The University of Massachusetts Amherst
University of Massachusetts Amherst

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Krishna’s Article Is Most Accessed in Journal

Electrical and Computer Engineering Professor C. Mani Krishna’s article, entitled “Managing Battery and Supercapacitor Resources for Real-Time Sporadic Workloads,” was the “Most Accessed” article during May of 2012 for the journal IEEE Embedded Systems Letters. His article was first published in vol. 3, no. 1, Mar. 2011, pp. 32-36, of IEEE Embedded Systems Letters. Professor Krishna was elevated to the honorary rank of Fellow in the Institute of Electrical and Electronics Engineers in 2009 "for contributions to the design and evaluation of real-time systems." Hs research specialty is real-time systems, and he directs the Architecture and Real-time Systems Laboratory (ARTS) with Professor Israel Koren.

Researchers in ARTS seek new architectures for high-performance parallel and distributed computing systems, with a particular emphasis on embedded real-time systems and fault-tolerance in parallel systems.

Krishna earned his bachelor’s degree in electrical engineering from the Indian Institute of Technology in 1979, his M.S. degree from Rensselaer Polytechnic Institute in 1980, and his Ph.D. from the University of Michigan in 1984.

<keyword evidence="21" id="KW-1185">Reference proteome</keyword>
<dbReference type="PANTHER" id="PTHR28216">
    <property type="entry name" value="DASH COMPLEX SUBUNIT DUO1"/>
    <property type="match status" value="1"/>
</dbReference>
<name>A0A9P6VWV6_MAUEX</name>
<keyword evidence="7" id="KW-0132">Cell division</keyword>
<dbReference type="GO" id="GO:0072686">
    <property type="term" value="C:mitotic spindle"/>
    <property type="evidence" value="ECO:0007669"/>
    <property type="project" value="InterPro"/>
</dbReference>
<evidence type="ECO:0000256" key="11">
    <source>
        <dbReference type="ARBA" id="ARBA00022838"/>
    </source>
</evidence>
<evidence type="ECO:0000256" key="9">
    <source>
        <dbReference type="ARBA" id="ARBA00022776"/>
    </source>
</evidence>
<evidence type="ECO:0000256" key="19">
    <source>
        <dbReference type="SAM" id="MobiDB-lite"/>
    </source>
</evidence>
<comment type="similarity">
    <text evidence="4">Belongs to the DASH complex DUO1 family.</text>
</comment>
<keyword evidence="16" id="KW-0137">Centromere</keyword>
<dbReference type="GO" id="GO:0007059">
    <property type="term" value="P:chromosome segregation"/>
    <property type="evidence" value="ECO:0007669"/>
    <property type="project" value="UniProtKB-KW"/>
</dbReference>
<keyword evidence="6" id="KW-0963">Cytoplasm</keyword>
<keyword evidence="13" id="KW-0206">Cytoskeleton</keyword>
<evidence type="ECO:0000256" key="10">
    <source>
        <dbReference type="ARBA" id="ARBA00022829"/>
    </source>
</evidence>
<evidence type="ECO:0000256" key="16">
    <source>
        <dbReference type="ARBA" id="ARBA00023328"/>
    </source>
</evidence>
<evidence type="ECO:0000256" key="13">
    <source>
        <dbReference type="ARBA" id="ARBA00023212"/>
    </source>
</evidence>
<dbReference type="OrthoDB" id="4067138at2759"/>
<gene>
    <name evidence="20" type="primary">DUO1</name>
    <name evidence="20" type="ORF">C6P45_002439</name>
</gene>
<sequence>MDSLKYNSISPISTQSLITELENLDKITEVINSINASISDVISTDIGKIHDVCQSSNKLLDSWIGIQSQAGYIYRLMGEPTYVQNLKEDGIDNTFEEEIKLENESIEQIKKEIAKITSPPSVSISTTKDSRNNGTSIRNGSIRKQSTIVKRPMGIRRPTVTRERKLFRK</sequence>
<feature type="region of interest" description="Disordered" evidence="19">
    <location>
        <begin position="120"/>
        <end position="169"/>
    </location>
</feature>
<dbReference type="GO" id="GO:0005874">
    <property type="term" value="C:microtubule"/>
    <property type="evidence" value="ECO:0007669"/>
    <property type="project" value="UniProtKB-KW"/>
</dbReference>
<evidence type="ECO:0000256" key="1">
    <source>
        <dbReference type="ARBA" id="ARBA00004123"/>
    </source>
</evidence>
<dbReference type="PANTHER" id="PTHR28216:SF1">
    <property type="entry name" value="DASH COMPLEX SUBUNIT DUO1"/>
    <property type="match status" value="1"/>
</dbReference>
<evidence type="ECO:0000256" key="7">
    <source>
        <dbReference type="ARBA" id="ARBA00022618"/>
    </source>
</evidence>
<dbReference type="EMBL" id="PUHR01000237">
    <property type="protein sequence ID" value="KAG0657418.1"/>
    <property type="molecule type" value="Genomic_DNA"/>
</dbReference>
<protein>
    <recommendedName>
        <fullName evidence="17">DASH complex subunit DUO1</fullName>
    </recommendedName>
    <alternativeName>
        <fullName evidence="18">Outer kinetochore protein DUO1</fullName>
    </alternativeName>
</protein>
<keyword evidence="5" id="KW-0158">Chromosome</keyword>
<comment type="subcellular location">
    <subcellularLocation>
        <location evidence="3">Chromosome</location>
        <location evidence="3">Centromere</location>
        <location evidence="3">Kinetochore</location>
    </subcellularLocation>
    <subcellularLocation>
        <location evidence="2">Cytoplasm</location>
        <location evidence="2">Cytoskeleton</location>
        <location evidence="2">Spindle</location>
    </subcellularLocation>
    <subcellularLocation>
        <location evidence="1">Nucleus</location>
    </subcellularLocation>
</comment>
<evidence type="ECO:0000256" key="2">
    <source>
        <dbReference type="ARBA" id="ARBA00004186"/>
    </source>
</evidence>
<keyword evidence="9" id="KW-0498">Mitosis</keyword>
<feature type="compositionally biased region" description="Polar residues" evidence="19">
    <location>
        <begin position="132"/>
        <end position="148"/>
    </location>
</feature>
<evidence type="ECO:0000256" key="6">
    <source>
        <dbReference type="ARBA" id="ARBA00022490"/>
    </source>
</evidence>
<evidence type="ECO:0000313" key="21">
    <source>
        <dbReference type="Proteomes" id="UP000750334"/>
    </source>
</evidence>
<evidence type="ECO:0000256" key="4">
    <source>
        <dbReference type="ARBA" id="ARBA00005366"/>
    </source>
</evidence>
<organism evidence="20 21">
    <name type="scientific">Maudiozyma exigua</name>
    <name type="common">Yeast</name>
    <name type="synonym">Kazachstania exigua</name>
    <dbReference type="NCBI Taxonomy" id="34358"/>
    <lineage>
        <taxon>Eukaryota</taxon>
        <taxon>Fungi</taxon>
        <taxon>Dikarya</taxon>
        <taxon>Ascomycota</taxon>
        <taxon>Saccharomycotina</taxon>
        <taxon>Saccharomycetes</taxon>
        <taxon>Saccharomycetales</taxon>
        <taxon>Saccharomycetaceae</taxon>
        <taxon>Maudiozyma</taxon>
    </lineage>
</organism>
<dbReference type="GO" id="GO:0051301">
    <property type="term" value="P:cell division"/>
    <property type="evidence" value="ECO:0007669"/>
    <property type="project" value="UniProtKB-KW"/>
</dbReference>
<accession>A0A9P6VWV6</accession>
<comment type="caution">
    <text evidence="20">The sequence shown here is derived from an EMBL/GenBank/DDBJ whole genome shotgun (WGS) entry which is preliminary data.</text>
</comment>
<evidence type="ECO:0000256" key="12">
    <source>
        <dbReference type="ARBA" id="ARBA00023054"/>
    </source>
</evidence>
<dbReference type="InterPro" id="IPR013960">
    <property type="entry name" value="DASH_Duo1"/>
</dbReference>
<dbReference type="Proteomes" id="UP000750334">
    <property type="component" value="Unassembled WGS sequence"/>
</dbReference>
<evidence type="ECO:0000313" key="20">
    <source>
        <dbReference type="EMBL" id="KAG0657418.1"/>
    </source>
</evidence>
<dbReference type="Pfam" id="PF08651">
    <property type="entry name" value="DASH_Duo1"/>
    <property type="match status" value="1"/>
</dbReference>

IEEE Embedded Systems Letters provides a forum for rapid dissemination of latest technical advances in embedded systems and related areas in embedded software. The emphasis is on models, methods, and tools that ensure secure, correct, efficient, and robust design of embedded systems and their applications.

Here is the abstract of Professor Krishna’s article in IEEE Embedded Systems Letters:

Batteries and supercapacitors are complementary: batteries have a high energy-to-weight ratio but are limited in the power levels they can support; supercapacitors can provide high levels of power while they have a much lower energy-to-weight ratio. A battery-supercapacitor duo can therefore prove useful in embedded systems serving sporadic, energy-intensive, tasks: the battery charges the capacitor at a low, fairly steady, rate which maximizes the energy that can be drawn from it, while the supercapacitor satisfies the impulse power demands of the application. In this letter, we characterize such energy sources by means of two performance measures: expected time before the first task failure and the fraction of tasks that fail before the battery dies. or the case of rare (but energy-intensive) sporadic tasks, we present semi-Markov models to evaluate these measures. For more frequent task arrivals, we provide simulation results. This letter demonstrates the impact of various parameters on our performance measures: power draw, capacitor sizing, and the battery rest scheduling policy. (July 2012)